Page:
Once she gets Picard stable, Teresa turns her attention to this new revelation about Rios. “Are you from outer space?” Of course, Rios throws on the charm, “No, I’m from Chile. I just… work in outer space.” It’s a very important distinction, after all. Their dynamic has been a really unexpected element this season and Teresa is such a great addition to the series. Not just because of her flirtation with Rios, but because her banter with him brings a different brand of levity to this very stressful situation. She’s so concerned about Rios being a “good guy” and trusting her own instincts. She has some of the best lines in the episode from calling Rios out for being creepy to her flirty little moment with him where he claims he’d become a “good guy” just for her.

Rios, who is no stranger to breaking rules, breaks some pretty serious time traveling rules in this episode. Despite everyone talking about not creating butterflies, he throws caution to the wind and brings Teresa and her son aboard La Sirena. Given the far more pressing situation that Raffi and Seven have discovered, perhaps his butterflies aren’t the worst thing that could happen in 2024. A new Borg Queen is far more concerning.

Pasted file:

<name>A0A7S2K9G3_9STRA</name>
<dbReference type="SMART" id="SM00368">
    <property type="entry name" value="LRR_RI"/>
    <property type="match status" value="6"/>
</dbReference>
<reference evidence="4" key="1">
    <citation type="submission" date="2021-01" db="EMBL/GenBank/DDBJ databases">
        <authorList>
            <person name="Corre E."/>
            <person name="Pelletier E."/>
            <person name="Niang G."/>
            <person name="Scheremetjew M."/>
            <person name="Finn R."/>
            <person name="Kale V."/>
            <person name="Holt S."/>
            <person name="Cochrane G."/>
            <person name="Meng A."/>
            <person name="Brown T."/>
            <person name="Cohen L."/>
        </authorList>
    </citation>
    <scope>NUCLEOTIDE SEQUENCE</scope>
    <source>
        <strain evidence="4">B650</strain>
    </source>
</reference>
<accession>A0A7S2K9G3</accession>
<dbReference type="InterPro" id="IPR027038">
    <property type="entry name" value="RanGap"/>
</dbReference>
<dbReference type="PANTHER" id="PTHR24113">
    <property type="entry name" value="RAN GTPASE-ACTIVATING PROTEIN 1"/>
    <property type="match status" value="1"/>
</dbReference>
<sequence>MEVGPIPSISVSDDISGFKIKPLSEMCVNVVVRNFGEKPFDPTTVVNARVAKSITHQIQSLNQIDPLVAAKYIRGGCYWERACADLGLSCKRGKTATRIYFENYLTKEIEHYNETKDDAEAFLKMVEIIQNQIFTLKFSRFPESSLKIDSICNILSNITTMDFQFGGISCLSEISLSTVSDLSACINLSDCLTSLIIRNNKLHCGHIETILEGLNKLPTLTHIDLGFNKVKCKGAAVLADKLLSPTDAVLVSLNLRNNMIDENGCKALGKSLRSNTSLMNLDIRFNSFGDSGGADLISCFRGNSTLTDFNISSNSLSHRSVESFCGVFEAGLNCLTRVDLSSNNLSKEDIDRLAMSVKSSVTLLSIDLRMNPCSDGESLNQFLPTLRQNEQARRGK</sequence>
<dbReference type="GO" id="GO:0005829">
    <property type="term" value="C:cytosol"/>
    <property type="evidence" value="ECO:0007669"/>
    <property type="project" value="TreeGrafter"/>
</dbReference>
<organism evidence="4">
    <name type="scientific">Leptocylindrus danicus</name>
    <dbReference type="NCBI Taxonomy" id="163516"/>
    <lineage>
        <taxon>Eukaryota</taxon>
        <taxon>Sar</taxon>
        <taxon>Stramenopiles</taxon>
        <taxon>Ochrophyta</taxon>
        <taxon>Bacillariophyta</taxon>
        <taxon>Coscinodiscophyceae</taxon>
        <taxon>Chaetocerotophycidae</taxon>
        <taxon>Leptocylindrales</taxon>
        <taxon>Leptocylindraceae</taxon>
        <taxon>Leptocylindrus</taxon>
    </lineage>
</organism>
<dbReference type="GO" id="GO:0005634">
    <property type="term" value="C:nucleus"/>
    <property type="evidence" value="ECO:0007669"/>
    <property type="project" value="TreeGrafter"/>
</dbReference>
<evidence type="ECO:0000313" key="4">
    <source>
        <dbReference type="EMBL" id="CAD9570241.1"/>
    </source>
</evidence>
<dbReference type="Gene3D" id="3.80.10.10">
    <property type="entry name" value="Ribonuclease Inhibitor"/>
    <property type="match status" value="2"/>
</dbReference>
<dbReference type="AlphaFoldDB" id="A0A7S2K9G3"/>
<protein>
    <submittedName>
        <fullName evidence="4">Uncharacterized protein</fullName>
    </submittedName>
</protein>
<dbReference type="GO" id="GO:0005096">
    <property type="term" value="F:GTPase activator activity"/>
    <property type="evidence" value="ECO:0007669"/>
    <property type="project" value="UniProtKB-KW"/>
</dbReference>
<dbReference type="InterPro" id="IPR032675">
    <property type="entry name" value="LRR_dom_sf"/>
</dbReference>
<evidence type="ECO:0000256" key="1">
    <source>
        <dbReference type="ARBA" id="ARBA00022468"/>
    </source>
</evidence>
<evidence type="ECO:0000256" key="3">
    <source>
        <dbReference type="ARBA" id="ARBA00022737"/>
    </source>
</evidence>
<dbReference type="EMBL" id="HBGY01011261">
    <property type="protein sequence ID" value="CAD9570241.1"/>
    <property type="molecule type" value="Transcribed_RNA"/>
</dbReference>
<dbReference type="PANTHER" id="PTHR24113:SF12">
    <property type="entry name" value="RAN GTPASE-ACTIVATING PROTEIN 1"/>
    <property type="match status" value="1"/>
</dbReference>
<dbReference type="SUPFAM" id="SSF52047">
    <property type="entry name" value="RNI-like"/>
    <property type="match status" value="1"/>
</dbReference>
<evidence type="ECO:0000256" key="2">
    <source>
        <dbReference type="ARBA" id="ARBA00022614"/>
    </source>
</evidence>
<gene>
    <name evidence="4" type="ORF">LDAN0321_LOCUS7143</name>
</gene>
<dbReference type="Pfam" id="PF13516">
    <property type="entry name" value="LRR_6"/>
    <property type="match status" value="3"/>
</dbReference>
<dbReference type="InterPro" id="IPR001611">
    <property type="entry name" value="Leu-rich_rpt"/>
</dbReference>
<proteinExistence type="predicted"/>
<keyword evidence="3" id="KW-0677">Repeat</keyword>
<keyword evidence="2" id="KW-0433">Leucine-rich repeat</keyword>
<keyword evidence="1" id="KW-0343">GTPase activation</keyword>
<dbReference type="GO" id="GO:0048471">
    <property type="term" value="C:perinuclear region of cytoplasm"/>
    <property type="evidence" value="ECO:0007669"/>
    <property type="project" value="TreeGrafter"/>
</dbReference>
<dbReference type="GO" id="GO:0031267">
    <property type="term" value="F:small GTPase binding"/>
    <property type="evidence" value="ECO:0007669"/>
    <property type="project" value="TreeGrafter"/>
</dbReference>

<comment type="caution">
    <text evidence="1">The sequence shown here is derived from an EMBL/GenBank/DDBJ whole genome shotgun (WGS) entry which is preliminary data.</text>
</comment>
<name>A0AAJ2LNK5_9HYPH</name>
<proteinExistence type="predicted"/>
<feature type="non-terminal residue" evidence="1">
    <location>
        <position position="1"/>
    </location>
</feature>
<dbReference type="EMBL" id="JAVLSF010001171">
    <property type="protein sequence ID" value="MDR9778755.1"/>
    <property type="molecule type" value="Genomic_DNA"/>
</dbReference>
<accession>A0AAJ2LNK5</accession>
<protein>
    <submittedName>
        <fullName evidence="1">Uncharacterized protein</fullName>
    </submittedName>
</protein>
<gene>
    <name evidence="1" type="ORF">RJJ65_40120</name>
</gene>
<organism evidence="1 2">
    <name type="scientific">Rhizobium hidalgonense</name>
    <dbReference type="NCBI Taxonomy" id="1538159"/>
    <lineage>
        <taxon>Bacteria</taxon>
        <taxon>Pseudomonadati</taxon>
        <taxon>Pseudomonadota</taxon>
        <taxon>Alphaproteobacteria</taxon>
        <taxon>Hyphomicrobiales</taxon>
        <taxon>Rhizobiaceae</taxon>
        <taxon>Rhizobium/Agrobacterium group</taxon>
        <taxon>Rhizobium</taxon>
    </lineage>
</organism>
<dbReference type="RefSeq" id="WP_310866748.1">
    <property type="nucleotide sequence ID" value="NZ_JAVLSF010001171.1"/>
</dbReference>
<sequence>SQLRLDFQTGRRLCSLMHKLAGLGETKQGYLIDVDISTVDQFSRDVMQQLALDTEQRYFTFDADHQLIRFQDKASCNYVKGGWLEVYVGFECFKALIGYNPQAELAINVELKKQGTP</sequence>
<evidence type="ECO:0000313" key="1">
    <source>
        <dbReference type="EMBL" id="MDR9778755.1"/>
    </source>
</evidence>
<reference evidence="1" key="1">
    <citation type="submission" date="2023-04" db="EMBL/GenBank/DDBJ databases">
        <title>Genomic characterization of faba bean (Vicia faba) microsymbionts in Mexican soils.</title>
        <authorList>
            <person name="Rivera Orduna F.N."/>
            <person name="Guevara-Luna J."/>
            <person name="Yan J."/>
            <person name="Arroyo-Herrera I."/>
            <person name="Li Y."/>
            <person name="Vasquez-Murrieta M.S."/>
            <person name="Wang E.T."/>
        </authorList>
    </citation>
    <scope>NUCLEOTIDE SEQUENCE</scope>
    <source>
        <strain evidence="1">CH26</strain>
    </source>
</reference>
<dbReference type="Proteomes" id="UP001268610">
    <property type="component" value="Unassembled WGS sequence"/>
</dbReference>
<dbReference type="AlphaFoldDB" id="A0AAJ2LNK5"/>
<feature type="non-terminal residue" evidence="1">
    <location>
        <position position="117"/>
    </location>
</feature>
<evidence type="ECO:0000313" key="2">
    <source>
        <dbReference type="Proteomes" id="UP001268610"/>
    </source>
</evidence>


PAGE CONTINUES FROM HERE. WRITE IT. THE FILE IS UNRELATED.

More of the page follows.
When Picard finally escapes the constructs of his own mind, Tallinn reveals that she is in fact a Romulan, which means she could be Laris’ ancestor or she could be Laris. I’m still not convinced that there isn’t a larger story at play with Picard and Laris. I don’t think she’s bad, and I hope that she isn’t, especially when so much of this storyline is about Picard learning to let people in, but she’s definitely not telling him everything.

In the final scene of the episode, Picard goes to find Guinan (Ito Aghayere) at 10 Forward, in hopes that she can summon Q—or any Q—to get more answers. Her attempt to summon a Q fails… or does it? As she and Picard discuss their predicament, a man enters the bar, insisting that he wants to get a drink even though Guinan tells him they’re closed. There’s something about him, from his quippy interjections about science fiction to his all-too-knowing demeanor that should have raised the red flag. Evidently, he isn’t a Q, but he is an FBI agent who has come to arrest Picard.

“Monsters” presents a lot of fascinating themes, particularly about fathers—both with Picard exploring his own paternal issues and Rios discussing how he views Picard as a father figure. Additionally, trust is an ever-present component of this episode, with Picard learning to trust himself and Tallinn and Teresa figuring out if she wants to trust Rios. With three episodes left, Picard has a lot to tackle before the finale, and it seems like they’ll be up against not just Q meddling with the future, but a Borg Queen vying for ultimate power.

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PhD Guide
1  seeder  Dig    3 months ago

Info bits...

There was another homage to Star Trek IV in this episode, when Teresa asks Rios if he's from outer space, and he replies, “No, I’m from Chile. I just work in outer space...” Kirk and Gillian had the same basic exchange in The Voyage Home, but with Kirk saying, “No, I’m from Iowa. I only work in outer space.”

The singer in the bar that Agnes wandered into is Patrick Stewart's real-life wife, Sunny Ozell, singing her real-life song, "Take You Down."